Study Blames Regulation for Lower Rates of Innovation

An examination of French firms associates labor regulations with lower innovation and consumer welfare.


Economists have long linked higher levels of regulation with less innovation, and a soon-to-be-published study of French firms provides additional evidence to support what is now conventional wisdom.

The study, a 2021 working paper that will soon be published in the American Economic Review, was conducted by economists Philippe Aghion and John Van Reenen of the London School of Economics and Antonin Bergeaud of HEC Paris. They used data from the French tax authorities from 1994 to 2007 to determine if regulation affects "the pace and nature of innovation" in firms "and if so, by how much?"

The authors find that "there is a sharp fall in the fraction of innovating firms just to the left of the regulatory threshold," which they label an "innovation valley" because the regulatory consequences of increased employee size mean that firms choose not to innovate. This fact holds for firms' responses to demand shocks, as firms "with size just below the regulatory threshold" choose not to increase production to meet this demand because of the regulatory implications. 

In total, the authors conclude that labor regulations equate to a 2.5 percent tax on profit, which reduces innovation by about 5.4 percent and "reduces welfare by at least 2.2% in consumption equivalent terms." This tax on profit continues to affect firms to the right of the threshold, resulting in "a greater flattening of the positive relationship between innovation and firm size."

The authors examine the effects of labor regulations on firms with between 10 and 100 employees, noting that "many labor regulations apply to firms with 50 or more employees," and measure the firms' innovative capacity by the number of patents.

These regulations force firms to devote resources away from production, including spending revenue on worker training, offering union representation, and creating profit-sharing schemes and a works council with employee representation. 

"We are not saying all regulations are bad, but rather it is important to go beyond the usual approach to thinking about costs and benefits which are short-term and generally ignore long-run innovation," Van Reenen tells Reason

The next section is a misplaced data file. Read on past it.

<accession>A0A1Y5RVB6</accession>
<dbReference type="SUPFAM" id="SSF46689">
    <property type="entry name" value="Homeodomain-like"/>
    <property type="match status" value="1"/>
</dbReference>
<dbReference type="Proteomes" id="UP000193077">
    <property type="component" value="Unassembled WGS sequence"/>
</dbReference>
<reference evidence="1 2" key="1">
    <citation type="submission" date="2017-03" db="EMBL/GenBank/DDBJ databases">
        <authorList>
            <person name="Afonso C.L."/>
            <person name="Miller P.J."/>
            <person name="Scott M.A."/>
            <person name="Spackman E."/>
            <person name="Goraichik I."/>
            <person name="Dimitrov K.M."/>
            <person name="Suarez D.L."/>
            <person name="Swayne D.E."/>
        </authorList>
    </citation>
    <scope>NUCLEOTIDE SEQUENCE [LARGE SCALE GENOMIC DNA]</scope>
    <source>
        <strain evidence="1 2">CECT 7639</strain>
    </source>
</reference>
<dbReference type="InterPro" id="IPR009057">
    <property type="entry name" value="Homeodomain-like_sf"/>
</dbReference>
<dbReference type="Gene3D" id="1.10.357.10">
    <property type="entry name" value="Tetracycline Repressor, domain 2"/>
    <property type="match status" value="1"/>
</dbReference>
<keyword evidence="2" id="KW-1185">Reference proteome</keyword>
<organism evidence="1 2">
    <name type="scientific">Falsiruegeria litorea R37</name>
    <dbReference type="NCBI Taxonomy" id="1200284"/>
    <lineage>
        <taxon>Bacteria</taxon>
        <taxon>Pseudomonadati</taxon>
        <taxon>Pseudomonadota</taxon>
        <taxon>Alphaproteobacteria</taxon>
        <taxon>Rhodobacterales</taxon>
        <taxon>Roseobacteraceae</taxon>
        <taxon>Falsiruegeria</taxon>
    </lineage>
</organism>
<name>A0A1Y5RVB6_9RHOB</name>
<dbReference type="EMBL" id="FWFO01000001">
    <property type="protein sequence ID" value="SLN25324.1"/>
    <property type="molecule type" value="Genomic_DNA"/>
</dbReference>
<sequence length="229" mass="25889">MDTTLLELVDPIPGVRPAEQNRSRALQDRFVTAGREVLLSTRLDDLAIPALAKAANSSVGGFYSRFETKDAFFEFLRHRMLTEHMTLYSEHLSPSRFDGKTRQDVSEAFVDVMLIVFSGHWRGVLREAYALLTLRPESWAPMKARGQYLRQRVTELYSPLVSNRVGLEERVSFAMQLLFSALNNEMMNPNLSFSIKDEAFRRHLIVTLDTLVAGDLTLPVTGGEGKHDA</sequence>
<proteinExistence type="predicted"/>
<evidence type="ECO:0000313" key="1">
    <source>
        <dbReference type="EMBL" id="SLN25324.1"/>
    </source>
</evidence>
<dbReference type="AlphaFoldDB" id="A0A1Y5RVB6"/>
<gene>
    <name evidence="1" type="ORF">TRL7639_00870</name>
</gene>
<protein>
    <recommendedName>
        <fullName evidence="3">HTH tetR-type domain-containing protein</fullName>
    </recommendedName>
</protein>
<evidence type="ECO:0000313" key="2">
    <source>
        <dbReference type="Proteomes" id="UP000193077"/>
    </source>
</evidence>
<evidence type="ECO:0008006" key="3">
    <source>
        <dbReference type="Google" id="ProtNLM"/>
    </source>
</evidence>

Controls implemented to support workers may come from a sympathetic perspective. Still, their distortionary effects end up hurting the economy as a whole by disincentivizing production and decreasing creation of new products.

"Firms respond to incentives and disincentives and we find that even when firms experience positive developments, such as a surge in demand, they may still hesitate to invest in research and development and pursue innovation if they are near this size threshold," Bergeaud explains to Reason. "Indeed successful innovation implies growth, which, in this case, would mean crossing the 50-employee threshold and incurring additional costs." 

Another interesting finding of the study is that firms innovating under substantive regulation tend to "swing for the fence" since "regulation deters incremental R&D" and firms want "to avoid being only slightly to the right of the threshold." While significant innovations garner media coverage and drastically affect consumer well-being, minor innovations also provide benefits, allowing firms to deal with immediate concerns for less investment

Even though the French have more stringent labor laws than the U.S., the study's findings provide a warning for U.S. policy makers looking to increase labor protections by giving unions a greater role in the economy and raising the minimum wage. As the authors warn, the short-term improvements in working conditions resulting from these policies will have detrimental long-term impacts on innovation and consumer welfare. 

Since government intervention distorts incentives, it will inevitably lead to undesirable outcomes, whether in the short or long term. As economist Thomas Sowell points out in his book A Conflict of Visions, "There are no solutions. There are only trade-offs."